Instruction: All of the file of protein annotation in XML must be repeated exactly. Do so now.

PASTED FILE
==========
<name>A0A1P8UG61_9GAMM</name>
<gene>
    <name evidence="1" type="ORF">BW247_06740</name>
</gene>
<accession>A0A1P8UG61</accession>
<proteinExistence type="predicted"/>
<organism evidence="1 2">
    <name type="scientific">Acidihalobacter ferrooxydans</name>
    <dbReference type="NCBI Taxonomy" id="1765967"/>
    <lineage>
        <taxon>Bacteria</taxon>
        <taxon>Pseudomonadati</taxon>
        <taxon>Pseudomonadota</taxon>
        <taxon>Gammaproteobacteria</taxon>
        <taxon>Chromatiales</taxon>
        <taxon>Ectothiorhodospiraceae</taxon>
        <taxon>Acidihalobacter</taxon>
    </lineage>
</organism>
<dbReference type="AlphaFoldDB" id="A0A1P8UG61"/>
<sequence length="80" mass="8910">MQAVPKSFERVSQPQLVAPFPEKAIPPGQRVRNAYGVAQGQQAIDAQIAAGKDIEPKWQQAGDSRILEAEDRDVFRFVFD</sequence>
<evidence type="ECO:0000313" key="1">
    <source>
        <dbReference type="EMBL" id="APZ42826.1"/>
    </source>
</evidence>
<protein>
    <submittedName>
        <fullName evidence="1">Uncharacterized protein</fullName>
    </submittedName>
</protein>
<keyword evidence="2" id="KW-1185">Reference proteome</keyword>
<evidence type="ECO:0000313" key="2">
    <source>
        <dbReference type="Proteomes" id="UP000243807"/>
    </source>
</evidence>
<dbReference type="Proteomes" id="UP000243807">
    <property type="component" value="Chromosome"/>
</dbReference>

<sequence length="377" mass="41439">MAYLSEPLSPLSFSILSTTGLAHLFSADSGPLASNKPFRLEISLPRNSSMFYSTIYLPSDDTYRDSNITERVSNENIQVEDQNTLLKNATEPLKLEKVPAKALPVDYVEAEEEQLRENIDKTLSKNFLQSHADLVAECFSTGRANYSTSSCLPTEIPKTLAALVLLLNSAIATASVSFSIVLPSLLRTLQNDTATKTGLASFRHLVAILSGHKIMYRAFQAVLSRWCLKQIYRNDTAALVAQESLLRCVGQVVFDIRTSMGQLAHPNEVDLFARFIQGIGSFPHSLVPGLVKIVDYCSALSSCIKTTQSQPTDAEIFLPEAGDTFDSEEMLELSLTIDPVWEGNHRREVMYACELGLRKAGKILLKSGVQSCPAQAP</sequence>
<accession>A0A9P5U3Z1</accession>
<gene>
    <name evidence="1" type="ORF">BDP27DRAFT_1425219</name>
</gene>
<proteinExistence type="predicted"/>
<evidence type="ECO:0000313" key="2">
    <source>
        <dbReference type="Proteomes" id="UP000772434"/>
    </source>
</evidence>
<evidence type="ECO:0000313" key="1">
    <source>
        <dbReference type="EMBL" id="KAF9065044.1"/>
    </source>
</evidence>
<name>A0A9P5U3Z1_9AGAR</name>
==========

<name>A0A1P8UG61_9GAMM</name>
<gene>
    <name evidence="1" type="ORF">BW247_06740</name>
</gene>
<accession>A0A1P8UG61</accession>
<proteinExistence type="predicted"/>
<organism evidence="1 2">
    <name type="scientific">Acidihalobacter ferrooxydans</name>
    <dbReference type="NCBI Taxonomy" id="1765967"/>
    <lineage>
        <taxon>Bacteria</taxon>
        <taxon>Pseudomonadati</taxon>
        <taxon>Pseudomonadota</taxon>
        <taxon>Gammaproteobacteria</taxon>
        <taxon>Chromatiales</taxon>
        <taxon>Ectothiorhodospiraceae</taxon>
        <taxon>Acidihalobacter</taxon>
    </lineage>
</organism>
<dbReference type="AlphaFoldDB" id="A0A1P8UG61"/>
<sequence length="80" mass="8910">MQAVPKSFERVSQPQLVAPFPEKAIPPGQRVRNAYGVAQGQQAIDAQIAAGKDIEPKWQQAGDSRILEAEDRDVFRFVFD</sequence>
<evidence type="ECO:0000313" key="1">
    <source>
        <dbReference type="EMBL" id="APZ42826.1"/>
    </source>
</evidence>
<protein>
    <submittedName>
        <fullName evidence="1">Uncharacterized protein</fullName>
    </submittedName>
</protein>
<keyword evidence="2" id="KW-1185">Reference proteome</keyword>
<evidence type="ECO:0000313" key="2">
    <source>
        <dbReference type="Proteomes" id="UP000243807"/>
    </source>
</evidence>
<dbReference type="Proteomes" id="UP000243807">
    <property type="component" value="Chromosome"/>
</dbReference>

<sequence length="377" mass="41439">MAYLSEPLSPLSFSILSTTGLAHLFSADSGPLASNKPFRLEISLPRNSSMFYSTIYLPSDDTYRDSNITERVSNENIQVEDQNTLLKNATEPLKLEKVPAKALPVDYVEAEEEQLRENIDKTLSKNFLQSHADLVAECFSTGRANYSTSSCLPTEIPKTLAALVLLLNSAIATASVSFSIVLPSLLRTLQNDTATKTGLASFRHLVAILSGHKIMYRAFQAVLSRWCLKQIYRNDTAALVAQESLLRCVGQVVFDIRTSMGQLAHPNEVDLFARFIQGIGSFPHSLVPGLVKIVDYCSALSSCIKTTQSQPTDAEIFLPEAGDTFDSEEMLELSLTIDPVWEGNHRREVMYACELGLRKAGKILLKSGVQSCPAQAP</sequence>
<accession>A0A9P5U3Z1</accession>
<gene>
    <name evidence="1" type="ORF">BDP27DRAFT_1425219</name>
</gene>
<proteinExistence type="predicted"/>
<evidence type="ECO:0000313" key="2">
    <source>
        <dbReference type="Proteomes" id="UP000772434"/>
    </source>
</evidence>
<evidence type="ECO:0000313" key="1">
    <source>
        <dbReference type="EMBL" id="KAF9065044.1"/>
    </source>
</evidence>
<name>A0A9P5U3Z1_9AGAR</name>